Hurricane Harvey lingered over south Texas for more than a week last September, dumping up to 60 inches of rain that left most of Houston underwater and resulted in 93 deaths.
The U.S. National Hurricane Center said Tropical Storm Aletta was centered about 350 miles (565 kilometers) south-southwest of Manzanillo, Mexico, Wednesday morning.
By plugging storm data into computer models representing a future with temperatures that are up to five degrees warmer, they found that these cyclones moved 9 percent slower and were far, far wetter.
In the last 70 years the storms have slowed by ten per cent.
Dr Kossin said: 'Tropical cyclones over land have slowed down 20 per cent in the Atlantic, 30 per cent in the western North Pacific, and 19 per cent in the Australian region.
The center said the storm was likely to strengthen some more as it moved farther out into the Pacific, but predicted Aletta would begin weakening Saturday.
These two trends ought to work in tandem to make today's storms much worse rainmakers. "The storms will stay in your neighborhoods longer".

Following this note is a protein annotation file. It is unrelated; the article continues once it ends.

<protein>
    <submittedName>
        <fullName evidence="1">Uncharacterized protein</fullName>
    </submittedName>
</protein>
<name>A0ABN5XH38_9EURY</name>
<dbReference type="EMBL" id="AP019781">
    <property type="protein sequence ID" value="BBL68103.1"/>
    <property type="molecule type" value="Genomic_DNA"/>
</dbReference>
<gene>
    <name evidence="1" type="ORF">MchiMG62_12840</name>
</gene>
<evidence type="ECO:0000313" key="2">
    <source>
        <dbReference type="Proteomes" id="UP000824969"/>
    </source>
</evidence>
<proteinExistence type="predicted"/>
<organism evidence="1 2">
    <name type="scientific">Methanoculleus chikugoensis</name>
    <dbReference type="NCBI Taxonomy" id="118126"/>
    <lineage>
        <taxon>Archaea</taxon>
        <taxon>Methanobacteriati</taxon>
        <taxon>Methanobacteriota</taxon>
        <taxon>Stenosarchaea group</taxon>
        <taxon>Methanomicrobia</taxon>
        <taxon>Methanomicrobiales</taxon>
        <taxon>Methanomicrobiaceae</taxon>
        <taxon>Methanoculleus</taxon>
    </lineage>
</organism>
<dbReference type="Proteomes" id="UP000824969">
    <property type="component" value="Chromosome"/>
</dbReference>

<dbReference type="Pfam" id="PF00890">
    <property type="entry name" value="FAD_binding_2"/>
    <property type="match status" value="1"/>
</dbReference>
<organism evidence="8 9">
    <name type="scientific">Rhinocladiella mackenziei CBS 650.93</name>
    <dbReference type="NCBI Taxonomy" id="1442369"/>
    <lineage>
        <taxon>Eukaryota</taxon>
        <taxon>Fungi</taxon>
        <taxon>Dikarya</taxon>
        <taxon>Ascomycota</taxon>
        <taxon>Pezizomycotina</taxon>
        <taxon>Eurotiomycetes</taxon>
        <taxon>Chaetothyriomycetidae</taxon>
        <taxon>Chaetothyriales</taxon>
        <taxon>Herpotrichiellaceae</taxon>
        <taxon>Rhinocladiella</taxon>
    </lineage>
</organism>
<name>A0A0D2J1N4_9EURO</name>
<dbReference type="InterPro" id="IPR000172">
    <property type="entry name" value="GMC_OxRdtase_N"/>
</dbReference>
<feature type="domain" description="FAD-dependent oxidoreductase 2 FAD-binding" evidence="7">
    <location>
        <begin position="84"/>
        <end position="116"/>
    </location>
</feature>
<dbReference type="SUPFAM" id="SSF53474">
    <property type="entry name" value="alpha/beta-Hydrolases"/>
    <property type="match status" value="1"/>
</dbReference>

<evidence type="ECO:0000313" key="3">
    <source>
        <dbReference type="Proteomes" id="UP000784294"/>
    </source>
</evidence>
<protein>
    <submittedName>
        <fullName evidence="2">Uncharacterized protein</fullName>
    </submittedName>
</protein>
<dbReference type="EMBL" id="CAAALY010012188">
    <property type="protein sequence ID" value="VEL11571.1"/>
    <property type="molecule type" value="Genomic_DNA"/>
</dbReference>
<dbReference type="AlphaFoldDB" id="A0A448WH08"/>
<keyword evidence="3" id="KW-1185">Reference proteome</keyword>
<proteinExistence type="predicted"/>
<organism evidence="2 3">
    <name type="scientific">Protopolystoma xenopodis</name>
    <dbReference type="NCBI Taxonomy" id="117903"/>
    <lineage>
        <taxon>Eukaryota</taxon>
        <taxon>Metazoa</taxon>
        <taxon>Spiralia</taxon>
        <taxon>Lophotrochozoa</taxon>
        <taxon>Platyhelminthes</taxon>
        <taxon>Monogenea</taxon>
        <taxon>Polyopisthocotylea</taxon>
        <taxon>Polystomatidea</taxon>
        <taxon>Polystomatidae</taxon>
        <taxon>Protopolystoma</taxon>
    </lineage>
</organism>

James Kossin's research showed that over the past 68 years, cyclones have slowed by 10 percent globally as the planet warms.
Although commending the study for its findings, she said it is not without its limitations. Given that storms in some regions are migrating poleward and already increasing in intensity, cyclones delivering unusually powerful bouts of rain may threaten places not normally in their path.
Kossin would actually agree on that point. A slow storm increases the risk of damaging floods. Rainfall, on average, increased 24 percent.
Dr Kossin said more rain was also falling during cyclones, and there was evidence that tropical cyclones were migrating more towards the poles. The fact that their results show quite similar trends should be a wake-up call.